We are approaching the end of the first year of this adventure. My biggest pleasure has been interacting with friends. I want to share several responses I have received from friends; just two people today.
Cartoons. I love cartoons. I believe cartoonists are keen observers of human behavior. I spent my life thinking about human behavior and so I admire good cartoonists.
One friend sent me a clever cartoon: Pearls before Swine by Stephen Pastis, April 5, 2020. I would like to reproduce it but can’t for copyright reasons. – I appreciate cartoonists’ insights. I suggest you Google it — worth a minute of your time — also a worthwhile social-political statement.
I found it to be hilarious and demonstrated my friend understood the importance of context, which I have obviously stressed and believe to be important.
In the first frame one of the characters is writing a list and saying “I do not like Kansas, Boston or Chicago. I don’t even like America. A second character screams “if you don’t like it here get out of the country you socialist communist.” The first character responds “read the title.” The title of the list was – “Bands I don’t care for”.(For old people like myself it helps to know– Kansas, Boston, Chicago and America are the names of bands.) In the final frame; the second character says: “context takes too much time.”
A second friend came to me with a personal concern. The concern got me to thinking in more general terms than his specific matter. I was challenged and I hope you are likewise.
Symbols. Long ago and far away, I learned a valuable lesson. I am helped with my opinions and ideas if I take the time to use symbols in place of words to see the logic and applications of the topic. Then I put words in and examine my thinking. I found the process helps clarify my thinking and makes criticism of myself or by others to be an easier and clearer. I have used the process to explore my present concern. Bear with me –this is not complicated.
Let’s assume P is a property of a person. As we will see, when I replace the symbol with words, property of a person can have several meanings.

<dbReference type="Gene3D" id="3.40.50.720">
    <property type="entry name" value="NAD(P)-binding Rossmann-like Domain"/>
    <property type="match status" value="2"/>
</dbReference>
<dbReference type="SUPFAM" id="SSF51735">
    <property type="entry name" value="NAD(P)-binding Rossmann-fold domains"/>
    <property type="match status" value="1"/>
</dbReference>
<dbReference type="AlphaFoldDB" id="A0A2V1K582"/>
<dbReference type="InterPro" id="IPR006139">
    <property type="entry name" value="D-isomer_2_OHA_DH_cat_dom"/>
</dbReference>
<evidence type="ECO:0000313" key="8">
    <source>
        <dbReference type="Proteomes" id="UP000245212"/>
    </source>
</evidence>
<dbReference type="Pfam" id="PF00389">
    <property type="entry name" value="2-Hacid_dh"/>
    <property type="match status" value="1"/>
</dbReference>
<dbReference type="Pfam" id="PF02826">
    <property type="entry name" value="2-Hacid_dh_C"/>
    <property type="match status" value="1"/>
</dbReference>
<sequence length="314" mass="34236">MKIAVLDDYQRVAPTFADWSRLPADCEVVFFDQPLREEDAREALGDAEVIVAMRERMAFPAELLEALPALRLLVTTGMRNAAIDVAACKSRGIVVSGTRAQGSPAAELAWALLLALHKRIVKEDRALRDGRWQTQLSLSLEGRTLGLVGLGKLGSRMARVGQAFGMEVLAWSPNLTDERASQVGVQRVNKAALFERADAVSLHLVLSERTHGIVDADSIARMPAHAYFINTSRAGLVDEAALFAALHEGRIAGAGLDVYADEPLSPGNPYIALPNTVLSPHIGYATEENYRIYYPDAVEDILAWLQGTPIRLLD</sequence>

Now assume the property is something people stereotype, something with systemic prejudice. Obviously to make these conclusions we would need evidence.
Without attaching words to P, a thinking person needs to decide — Am I against stereotyping? Am I going to work to eliminate systemic prejudice? Am I against both in all situations?
Now —we can substitute words and begin to think.
Race. If P is race, most people believe we have ample evidence some people stereotype on the basis of race and they believe racial prejudice is a systemic prejudice in our society. I agree. Unfortunately some people generalize from the actions of a few to the characteristics of many people of color.
Research, articles, opinions, magazines, poems, talk shows, documentaries and books rue the problems and make society aware of the ills. Most people would claim to be against stereotyping and systemic racial prejudice. Many people go to great lengths to protests against the practices. For example some people kneel during the National Anthem to protest stereotyping and systemic racial prejudice.
Now comes the fun – we use other words and examine consistency of our thinking and our commitment against stereotyping and systemic prejudice. Now comes the reason I use symbols in my thinking.
Police. Assume P is a police uniform. My friend is a policeman. Is he — or any man or woman who puts on the uniform — subject to stereotyping? Is there systemic prejudice against police?
I am not aware of formal research, but my personal observations and my friend’s experience would suggest – the answer is yes. I think people stereotype police. I think in some cultures systemic prejudice exists against police. If anyone knows formal research to suggest either way, please let me know.
Several important questions can be developed for dialog.
1. Were you consistent with race and police? If you were not, then you are not really against stereotyping or systemic prejudice; If you are against them only under certain conditions, you need to identify those conditions.
2. If you justify stereotyping and systemic prejudice because of examples of wrong behavior—for example police shooting unarmed people of color—are people justified in racial prejudice if they have had negative experiences with people of color?
My personal view is to be against stereotyping and systemic prejudice … Period!
Try other words for P and see if you are consistent or inconsistent—for example you might try the political parties. P is the property of being a Democrat, or P is the property of being a Republican. Or religion, or, or, or…
In closing I will point out a police officer was killed in the line of duty this week, 40 miles from where my friend works. In addition to being on the front lines of the Covid-19 response and daily going home risking his family’s health, my friend faces other daily pressures I have trouble imagining. I know police make mistakes I just cannot bring myself to stereotype one million people as being as bad as their worst mistakes.